SA counts the cost of xenophobia

2015-04-26 18:00

South African businesses will be counting the costs of the recent xenophobic violence for a while to come as imports are battling to cross borders, stiffer business laws in Nigeria loom, and construction and development projects are delayed.

Added to that are damaged perceptions ahead of a multimillion-rand bid to host the Commonwealth Games.

While it is too early to quantify the full financial impact of the fallout, Mark Lamberti, CEO of logistics group Imperial Holdings, said the border post between South Africa and Mozambique was temporarily closed for a day last week following riots and roadblocks on the road leading towards Ressano Garcia on the Mozambican side of the border, where protesters would not let vehicles with South African number plates pass – and reportedly threw rocks at them.

“To date, none of our [Imperial] vehicles has been threatened or damaged,” said Lamberti.

He said there had been little to no financial impact for Imperial due to the border closure because the company was able to re-route vehicles timeously.

DN Freight general manager Olin Frederiksen said the road barricades and stoning did not affect the company directly because it did not use its own vehicles, but it forced its nominated truckers to suspend the route.

“Cargoes that should have moved have been held back,” he said. “The impact was therefore more on our clients and our ability to dispatch their consignments in due time.”

Frederiksen said any financial impact from the delays was hard to estimate because DN Freight trusted the consignments had been sent.

“Short term, it would be that we did not invoice the consignments in April, therefore our profitability would be lower than if they had been sent,” he said.

“The damage might be in the medium to longer term as the Mozambique importers might decide to source products elsewhere, and that could have a more lasting effect on our clients, ourselves and the truckers. Luckily, at this stage, this is not a major route of ours.”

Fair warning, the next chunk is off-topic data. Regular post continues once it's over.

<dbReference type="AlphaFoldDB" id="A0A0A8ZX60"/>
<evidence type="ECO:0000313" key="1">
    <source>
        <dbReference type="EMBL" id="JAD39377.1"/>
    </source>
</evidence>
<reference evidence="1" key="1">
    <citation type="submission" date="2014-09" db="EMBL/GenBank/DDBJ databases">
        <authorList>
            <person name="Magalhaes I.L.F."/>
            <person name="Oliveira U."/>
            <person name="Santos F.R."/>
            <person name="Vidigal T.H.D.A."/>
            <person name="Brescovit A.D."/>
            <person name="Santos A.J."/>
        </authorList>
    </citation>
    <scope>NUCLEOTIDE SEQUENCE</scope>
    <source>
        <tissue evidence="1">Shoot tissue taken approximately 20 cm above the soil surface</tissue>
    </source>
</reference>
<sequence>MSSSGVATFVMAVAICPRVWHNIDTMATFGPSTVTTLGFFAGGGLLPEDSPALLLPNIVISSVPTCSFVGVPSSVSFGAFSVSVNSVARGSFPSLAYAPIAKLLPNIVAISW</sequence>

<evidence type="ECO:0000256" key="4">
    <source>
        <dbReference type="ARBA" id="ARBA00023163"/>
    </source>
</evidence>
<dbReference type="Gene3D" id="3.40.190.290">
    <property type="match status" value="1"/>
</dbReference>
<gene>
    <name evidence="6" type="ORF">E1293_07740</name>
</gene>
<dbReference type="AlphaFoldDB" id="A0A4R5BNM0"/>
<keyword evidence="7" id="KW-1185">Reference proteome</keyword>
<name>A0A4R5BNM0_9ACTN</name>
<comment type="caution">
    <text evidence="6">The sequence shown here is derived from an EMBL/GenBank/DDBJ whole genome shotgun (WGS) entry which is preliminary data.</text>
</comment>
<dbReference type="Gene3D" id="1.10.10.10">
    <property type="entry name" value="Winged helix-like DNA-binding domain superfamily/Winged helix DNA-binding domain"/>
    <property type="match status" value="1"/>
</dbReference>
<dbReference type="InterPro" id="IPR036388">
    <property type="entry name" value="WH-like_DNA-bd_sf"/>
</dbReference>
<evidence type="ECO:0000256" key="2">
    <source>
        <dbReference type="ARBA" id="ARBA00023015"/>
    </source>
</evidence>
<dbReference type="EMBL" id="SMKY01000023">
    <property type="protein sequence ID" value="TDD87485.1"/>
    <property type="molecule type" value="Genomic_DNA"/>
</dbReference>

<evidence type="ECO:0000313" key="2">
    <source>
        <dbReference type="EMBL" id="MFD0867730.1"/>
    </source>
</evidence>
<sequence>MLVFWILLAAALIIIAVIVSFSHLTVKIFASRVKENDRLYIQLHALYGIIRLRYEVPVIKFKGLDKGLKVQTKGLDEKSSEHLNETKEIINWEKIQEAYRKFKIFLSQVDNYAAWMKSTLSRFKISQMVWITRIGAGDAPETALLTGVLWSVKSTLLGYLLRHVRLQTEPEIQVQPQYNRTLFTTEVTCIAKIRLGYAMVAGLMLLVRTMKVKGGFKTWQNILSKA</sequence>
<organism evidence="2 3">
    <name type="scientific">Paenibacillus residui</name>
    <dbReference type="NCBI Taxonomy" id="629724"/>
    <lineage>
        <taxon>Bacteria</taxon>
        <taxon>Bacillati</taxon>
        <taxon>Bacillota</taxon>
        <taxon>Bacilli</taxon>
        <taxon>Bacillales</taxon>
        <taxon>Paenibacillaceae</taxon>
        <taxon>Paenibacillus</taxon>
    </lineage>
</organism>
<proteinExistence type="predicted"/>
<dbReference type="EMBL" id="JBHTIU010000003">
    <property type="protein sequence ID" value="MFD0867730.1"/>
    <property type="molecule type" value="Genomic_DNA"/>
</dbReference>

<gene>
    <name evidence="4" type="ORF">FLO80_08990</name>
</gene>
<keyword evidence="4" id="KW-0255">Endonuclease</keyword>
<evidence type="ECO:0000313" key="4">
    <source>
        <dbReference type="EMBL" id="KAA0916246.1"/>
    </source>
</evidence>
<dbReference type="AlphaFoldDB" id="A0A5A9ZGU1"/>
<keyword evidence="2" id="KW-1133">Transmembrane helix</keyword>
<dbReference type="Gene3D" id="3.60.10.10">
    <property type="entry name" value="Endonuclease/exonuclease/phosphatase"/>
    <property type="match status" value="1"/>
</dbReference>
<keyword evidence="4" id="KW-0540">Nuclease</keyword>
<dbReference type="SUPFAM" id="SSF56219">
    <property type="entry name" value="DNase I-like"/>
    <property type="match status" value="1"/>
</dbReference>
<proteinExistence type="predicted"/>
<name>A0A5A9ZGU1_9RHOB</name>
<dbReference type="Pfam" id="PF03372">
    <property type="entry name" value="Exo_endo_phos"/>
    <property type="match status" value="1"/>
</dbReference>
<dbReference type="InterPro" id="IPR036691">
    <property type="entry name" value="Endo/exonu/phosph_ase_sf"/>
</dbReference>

Petrochemicals group Sasol, which last week sent home about 340 South Africans from projects it was developing or constructing in Mozambique, did not respond to questions on its status or the financial impact of the unrest.

But on Thursday last week, the members of Nigeria’s lower house of Parliament debated invoking business laws to make it tougher for South African companies to trade in the country.

South Africa is one of only 13 countries that have a double taxation agreement with Nigeria, according to Nigeria’s Federal Inland Revenue Service.

Economic Development Minister Ebrahim Patel told factory workers in Pretoria this week that South Africa sold goods worth R260?billion to other African countries, which translated to more than 160?000 local jobs.

He warned that were intra-African trade to be cut out of South Africa’s economy, scores of people would lose their jobs; and he called for an end to the attacks on foreign nationals.

The attacks also threaten to scupper the country’s bid for the next big sporting event after the 2007 Cricket World Cup and the 2010 Soccer World Cup – Durban’s bid to act as the host city for the 2022 Commonwealth Games.

The bidding process to host the games closed last year, and Durban was left as the sole bidder after the Canadian city of Edmonton pulled out in February. A final decision on the host city will be made in September.

Mark Alexander, chairperson of the Durban bid committee, said the operational budget for the games was set at R6?billion. About R1?billion of this amount has been set aside for the preparation of Team SA, an expense that will be incurred regardless of whether the bid succeeds or not.

Alexander added that the rationale for the bid – which extended beyond the “big event mentality” by including job creation, housing and social cohesion – coupled with South Africa’s proven experience in hosting the cricket and soccer showcases would outweigh the effects of the xenophobic attacks.

“We are confident that our government, which is working with all sectors, will be able to bring the current attacks to an end,” he said. “We are equally confident that this would not have an effect on the bid decision in September 2015.”

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